Voice4Change

Empowering young Australians to be a clear Christian voice

A moving letter on real dignity

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Wow! We received a powerful letter on real dignity today:

I draw your attention to the recent reporting of British Columbia Court of Appeal striking down the decision by Justice Smith and upholding the current laws which protect Canadians from euthanasia and assisted suicide, and the alarming ‘creep’ in euthanasia laws in Belgium, where MPs are debating extending euthanasia to children with disabilities and people with dementia.

For the record, my 93-year-old grandfather (recently deceased in August this year) had been cared for in the dementia ward of Hawthorn Village in Blackman’s Bay for the last 18 months of his life. He himself did not have dementia/Alzheimer’s, but had severe arthritis that required round the clock nursing care and assistance that could not be provided in the low dependency units. During this 18 month period I was awakened to the real beauty of those who care for the sick and the elderly and those suffering from dementia… I have nothing but praise for those wonderful nursing care staff. They provided my grandfather and all the dementia patients with true love and dignity in the final years, months, weeks and days of their lives. And what stories and lives those elderly demented people had lived:

  • One lady was from England and she had been a Spitfire pilot during WW2, delivery Spitfires (and Hurricanes) from the factories in the western areas of the UK to the front line squadrons on the east coast.
  • One gentleman had been a surgeon, another the Chief Librarian in Hobart.
  • One very old, bent framed and demented lady had photos hung on her wall from the 1930’s when she was an absolute glamour of the first degree.
  • Others were just everyday people like myself, once young and full of vigour, but now affected by old age and dementia, but lovely beautiful people all

All these people deserve YOUR respect and dignity and love and care… they should never ever be thought of or be told that they are now useless to society because they can no longer contribute… Lord knows how much they have contributed through their long lives.

My grandfather, for his part, had been on his death-bed in the Launceston General Hospital in December 2011.  Doctors in the LGH had given him less than 48 hours to live and had removed all medication as our family gathered around to pay our last respects. As was very much in his character, my grandfather refused to die and rallied and made a full recovery and he and my grandmother (8 years his senior!) moved down from the Launceston region and into Hawthorn Village in Blackman’s Bay. From time to time my grandfather was wracked with arthritic pain, sometime so severe that he would intimate that he just wished it would all end… I would tell him how much we loved him and how important his life IS (not was) to us, and then he would rally again and enjoy all his children, grandchildren and great grandchildren visiting him.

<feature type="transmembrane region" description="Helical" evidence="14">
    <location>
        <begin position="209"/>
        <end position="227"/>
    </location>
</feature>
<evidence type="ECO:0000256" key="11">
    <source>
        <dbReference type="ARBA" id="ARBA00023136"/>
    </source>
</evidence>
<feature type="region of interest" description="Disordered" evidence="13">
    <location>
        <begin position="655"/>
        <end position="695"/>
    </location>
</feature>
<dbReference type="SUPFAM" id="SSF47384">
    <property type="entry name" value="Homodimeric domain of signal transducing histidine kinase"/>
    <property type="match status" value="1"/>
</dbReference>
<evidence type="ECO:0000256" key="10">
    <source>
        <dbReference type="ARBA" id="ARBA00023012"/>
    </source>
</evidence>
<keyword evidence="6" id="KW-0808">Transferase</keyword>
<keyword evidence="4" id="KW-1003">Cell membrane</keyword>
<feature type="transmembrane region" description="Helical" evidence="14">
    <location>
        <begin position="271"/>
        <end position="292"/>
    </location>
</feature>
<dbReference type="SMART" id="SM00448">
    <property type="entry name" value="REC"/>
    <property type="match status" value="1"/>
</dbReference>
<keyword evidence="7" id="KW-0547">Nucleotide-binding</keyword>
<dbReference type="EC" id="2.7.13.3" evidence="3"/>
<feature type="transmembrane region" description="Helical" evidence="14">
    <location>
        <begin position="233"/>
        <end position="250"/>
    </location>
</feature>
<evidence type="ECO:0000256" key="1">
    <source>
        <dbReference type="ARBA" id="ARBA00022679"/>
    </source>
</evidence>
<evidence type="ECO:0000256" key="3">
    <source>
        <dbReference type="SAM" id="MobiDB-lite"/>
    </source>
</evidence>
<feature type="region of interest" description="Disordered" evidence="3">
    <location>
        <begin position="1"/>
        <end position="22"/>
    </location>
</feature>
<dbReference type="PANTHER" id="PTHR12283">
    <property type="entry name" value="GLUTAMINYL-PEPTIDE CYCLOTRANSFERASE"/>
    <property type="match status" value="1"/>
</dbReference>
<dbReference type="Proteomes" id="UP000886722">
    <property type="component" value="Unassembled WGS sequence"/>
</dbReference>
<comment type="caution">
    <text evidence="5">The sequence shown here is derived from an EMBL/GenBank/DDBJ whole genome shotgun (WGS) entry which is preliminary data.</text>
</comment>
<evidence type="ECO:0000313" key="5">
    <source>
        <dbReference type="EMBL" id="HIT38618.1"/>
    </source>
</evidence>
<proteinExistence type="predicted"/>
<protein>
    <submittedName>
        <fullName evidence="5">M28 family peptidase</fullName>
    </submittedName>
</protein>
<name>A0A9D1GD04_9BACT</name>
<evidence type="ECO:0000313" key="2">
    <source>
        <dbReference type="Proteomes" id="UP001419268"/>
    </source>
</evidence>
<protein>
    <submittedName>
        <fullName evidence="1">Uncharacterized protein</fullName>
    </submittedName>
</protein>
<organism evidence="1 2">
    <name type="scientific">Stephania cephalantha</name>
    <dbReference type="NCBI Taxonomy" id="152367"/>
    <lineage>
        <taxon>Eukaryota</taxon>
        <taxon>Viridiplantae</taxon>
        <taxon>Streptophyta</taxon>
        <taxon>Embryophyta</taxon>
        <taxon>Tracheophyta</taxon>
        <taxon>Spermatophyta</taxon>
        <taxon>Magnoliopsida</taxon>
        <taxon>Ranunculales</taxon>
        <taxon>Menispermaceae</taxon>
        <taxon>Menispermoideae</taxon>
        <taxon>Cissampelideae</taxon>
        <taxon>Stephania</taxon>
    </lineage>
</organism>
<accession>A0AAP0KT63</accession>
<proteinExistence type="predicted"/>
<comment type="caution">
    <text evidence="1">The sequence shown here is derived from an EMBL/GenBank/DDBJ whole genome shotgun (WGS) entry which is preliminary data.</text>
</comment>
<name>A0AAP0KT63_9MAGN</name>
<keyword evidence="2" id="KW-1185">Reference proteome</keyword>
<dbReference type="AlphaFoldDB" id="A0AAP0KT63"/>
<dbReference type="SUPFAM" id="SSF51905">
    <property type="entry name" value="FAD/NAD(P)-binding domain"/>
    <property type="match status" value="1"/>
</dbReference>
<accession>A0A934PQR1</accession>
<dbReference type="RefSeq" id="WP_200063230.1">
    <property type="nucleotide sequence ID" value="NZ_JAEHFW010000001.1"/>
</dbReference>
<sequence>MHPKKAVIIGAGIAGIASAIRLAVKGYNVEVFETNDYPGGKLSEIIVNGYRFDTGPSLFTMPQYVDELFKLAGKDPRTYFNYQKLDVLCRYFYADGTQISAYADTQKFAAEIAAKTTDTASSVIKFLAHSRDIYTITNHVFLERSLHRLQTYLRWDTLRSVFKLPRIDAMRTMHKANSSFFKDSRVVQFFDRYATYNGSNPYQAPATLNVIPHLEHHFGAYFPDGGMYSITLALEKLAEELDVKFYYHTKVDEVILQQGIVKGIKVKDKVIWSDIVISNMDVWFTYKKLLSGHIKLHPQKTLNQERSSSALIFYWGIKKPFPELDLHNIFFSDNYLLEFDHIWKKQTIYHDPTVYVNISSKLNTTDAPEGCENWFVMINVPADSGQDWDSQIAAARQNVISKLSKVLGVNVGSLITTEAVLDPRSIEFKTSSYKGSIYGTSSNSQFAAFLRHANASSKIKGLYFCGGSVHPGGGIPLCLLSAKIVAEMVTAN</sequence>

During his 18 months at Hawthorn Village he was by his wife’s (my grandmother) bedside when she died peacefully at the age of 101. He was at the wedding of his oldest great grandchild, and witnessed the wedding of another a few months later. He died just 3 days before the birth of his first great, great grandchild. He died peacefully and with dignity and fully loved… I know because I was there alone with him at 12.45pm when he breathed his last as I was cradling and stroking his head and talking to him. He was loved!!

The VAD Bill is not about love… it is about fear of being a burden, fear that no-one will look after you, fear that you will have no dignity…completely unfounded fear that has no place in our civilised society.

Tasmania is a beautiful island (I have travelled the world and have lived away from Tas for over 20 years so I know that) in which the beauty of  living nature is recognised and heralded.  It would be considered a sacrilege for us to go into our forests and cut down all the oldest disease-wracked trees just because they are full of rot and dropping limbs. No, we let them stand and we let them fall naturally with nature, and in their living and in their dying they benefit the forest around them. So to it is with people: their lives and their dying NATURALLY, benefit us all and benefit society.

We just have to be bothered to love and care for people when they are sick and elderly and demented and afraid. We need to celebrate life in all its guises and in all its stages, not end it prematurely.

John Prichard

Tasmania

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This entry was posted on October 11, 2013 by in Human life & dignity and tagged , .

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